Comedy and Philosophies on Life – what’s not to love?

Firstly, no I have not dropped off the edge of the world, although I did visit it last week (seriously, check out the photo). I’ve just had a slightly crazy month, and quite honestly felt a bit uninspired to write a post. But I had last week off, and found something I wanted to write about – so all good.

edge of the world
This is a spot in NW Tasmania called The Edge of the World

Why do I forget about podcasts?

Derek and I had a week away in NW Tasmania, our first holiday for far too many years. That meant we would be doing a bit of driving, and whilst we do have some areas of musical taste that are the same… well I decided that we should have something else to listen to.

Of course, I downloaded some TED Talks, but I wanted some comedy as well. Here’s the interesting thing, I know that there are a lot of great podcasts, I even know people who do some great podcasts, but I seldom listen to any. The podcasts I do listen to are often online, so I don’t think about them that way either. It’s been this weird blind spot for me in the last couple of years; I used to listen to a lot when I was commuting in Sydney.

Does anyone else do this sort of thing? You know something is there, you’ve enjoyed it in the past, but you just forget about it in your day-to-day existence. Surely it can’t just be me?

Back in love with Aussie comedy

I decided to hunt on iTunes for some comedy, and came across the Wilosophy with Wil Anderson podcast. Derek and I are both Wil fans: we both listened to his Triple J radio show with Adam Spencer; loved The Glass House and Gruen; and have enjoyed his stand up for years. He also had interviews with a few other people that I thoroughly enjoy listening to – so Wilosophy it was.

As we listened to Wil chat with Judith Lucy, Corinne Grant, Myf Warhurst, Pinky Beecroft and Dr Karl, I was reminded about how much I enjoy Australian comedians – and the Australian sense of humour in general. So much of what we see and hear is American or UK comedy, and whilst I do enjoy a lot of non-Australian comedy, there is something special about comedy that comes from your home.

I think it’s that you don’t need to translate anything; the shared experience of language, products, lifestyle and society just makes the comedy that much easier. There is also something lovely about hearing your own accent in a space that is usually saturated with other accents.

I have subsequently started listening to Wil’s other podcast, FOFOP (previously TOFOP), which is introducing me to a whole new set of comedians – many of whom are not Australian. So, I have a list of other podcasts to start downloading too, and hopefully find some other new favourites.

What does this have to do with this blog?

Okay, so Wilosophy is Wil chatting with people about any philosophies they have for life – and there have been some great ones just from the handful of episodes we’ve listened to so far. But the one that I wrote down in the car when I heard it was from Dr Karl. For anyone who doesn’t know, Dr Karl is a beloved Australian medical doctor/scientist who does a weekly show in Triple J, where people call in and ask science related questions. Wil introduced him as being like Bill Nye, for any Americans reading this.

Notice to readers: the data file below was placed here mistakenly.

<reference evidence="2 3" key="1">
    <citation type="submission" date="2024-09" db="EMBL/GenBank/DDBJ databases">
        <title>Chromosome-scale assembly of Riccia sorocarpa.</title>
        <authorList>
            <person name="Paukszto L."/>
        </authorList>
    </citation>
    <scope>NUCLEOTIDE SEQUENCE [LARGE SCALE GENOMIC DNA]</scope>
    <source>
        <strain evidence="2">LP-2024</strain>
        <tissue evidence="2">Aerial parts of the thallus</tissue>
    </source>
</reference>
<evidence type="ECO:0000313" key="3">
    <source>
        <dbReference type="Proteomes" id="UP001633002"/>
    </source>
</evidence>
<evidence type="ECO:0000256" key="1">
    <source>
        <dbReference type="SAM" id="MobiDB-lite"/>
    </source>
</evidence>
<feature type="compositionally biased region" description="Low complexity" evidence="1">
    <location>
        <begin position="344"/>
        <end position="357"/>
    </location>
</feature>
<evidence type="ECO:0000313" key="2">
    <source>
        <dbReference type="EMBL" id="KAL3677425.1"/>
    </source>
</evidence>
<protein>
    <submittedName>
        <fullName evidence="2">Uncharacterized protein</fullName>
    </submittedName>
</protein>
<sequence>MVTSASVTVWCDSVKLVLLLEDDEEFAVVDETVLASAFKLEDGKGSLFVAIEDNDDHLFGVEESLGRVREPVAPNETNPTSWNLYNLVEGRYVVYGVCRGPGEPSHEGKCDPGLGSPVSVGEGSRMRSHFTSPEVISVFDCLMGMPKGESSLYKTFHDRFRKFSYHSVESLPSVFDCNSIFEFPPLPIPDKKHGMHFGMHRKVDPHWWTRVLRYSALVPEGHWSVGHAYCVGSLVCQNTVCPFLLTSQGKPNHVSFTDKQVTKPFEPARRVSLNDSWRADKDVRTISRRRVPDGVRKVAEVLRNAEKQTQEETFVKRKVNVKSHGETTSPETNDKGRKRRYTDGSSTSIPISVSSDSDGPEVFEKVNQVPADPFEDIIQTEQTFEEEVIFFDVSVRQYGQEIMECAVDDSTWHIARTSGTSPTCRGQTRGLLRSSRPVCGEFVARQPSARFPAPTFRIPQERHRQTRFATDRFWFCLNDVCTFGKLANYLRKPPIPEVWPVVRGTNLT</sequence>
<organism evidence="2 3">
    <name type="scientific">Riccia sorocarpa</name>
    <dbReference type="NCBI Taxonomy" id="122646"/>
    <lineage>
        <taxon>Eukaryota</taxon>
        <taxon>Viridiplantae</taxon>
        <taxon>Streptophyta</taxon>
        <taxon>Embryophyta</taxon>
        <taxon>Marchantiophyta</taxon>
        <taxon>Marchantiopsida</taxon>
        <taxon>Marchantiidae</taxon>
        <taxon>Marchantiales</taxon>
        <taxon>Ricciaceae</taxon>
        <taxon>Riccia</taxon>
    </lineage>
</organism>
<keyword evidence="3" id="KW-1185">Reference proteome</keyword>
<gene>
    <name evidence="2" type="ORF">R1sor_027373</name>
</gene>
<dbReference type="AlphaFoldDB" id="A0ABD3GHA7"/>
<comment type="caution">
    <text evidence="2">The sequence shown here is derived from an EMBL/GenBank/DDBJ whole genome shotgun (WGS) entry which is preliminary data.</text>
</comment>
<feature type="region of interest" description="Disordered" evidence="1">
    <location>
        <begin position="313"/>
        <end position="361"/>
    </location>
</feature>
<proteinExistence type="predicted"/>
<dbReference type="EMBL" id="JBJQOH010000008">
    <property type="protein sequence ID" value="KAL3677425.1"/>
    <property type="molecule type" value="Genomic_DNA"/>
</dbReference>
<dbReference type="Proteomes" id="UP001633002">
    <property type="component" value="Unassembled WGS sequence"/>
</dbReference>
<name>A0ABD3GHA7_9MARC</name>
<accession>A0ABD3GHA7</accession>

Quite early in their chat, Dr Karl talks about discovering what he was put here to do (it’s a great story, go listen to the podcast). He says he is here to:

Liberate people from what holds them back so they can realise their potential

Can you maybe see how this relates now? I was so happy hearing this phrase, happy enough to write it down! It resonated so strongly with me and what I’ve been trying to do with my public speaking, dinkylune manifesto and positive decisions work – not to mention this blog and the entire crazy My Year of TED experience.

In reality though, all of the conversations inspired me in some way. I felt like I had found my tribe with the topics they discussed and their ideas on the world. I know that listening to voices that tell you what you want to hear is not challenging, and I still try to find voices that will challenge me as well. Much like TED though, listening to people, who share your values, talk about their lives in open and vulnerable ways helps you remember that you aren’t alone; if they can get where they want to be then maybe so can I.

If you’re interested in hearing some wonderful (and funny) people talk about how to live a good life, and be a good person – check out Wilosophy with Wil Anderson. If you don’t understand Australian humour, you might get a little shocked :-) that’s okay too.

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Art of Asking

The Art of Asking – a book review

I mentioned earlier this year that I was reading Amanda Palmer’s book, The Art of Asking: How I Learned to Stop Worrying and Let People Help. I did say I would do a book review, and over four months after finishing it I’ve decided I need to get off my butt and do just that.

Let’s start with the obvious – if Amanda Palmer had given her TED Talk a year earlier it would have been part of My Year of TED. I said ‘probably’ in my previous post, but having an activity based around asking would have been a great addition to an incredibly vulnerable year. It’s true that I did have Thanks, Praise and Mindfulness, which had an asking element, but this would have kicked it up a notch.

A lesson in vulnerability

I gave an intro to the amazing talent of Ms Palmer in the previous post, but if I had to explain who she is I would say “a very open and talented human being.” The book is a brutally honest recounting of how she learned to ask – and ultimately how she learned to embrace being vulnerable to others. It’s fascinating because, prior to reading the book, I would have included the phrase ‘uncompromisingly strong’ to define Amanda – I still believe that is the case, but I now understand that there is a lot more bluff and bravado in that strength than I would have previously imagined.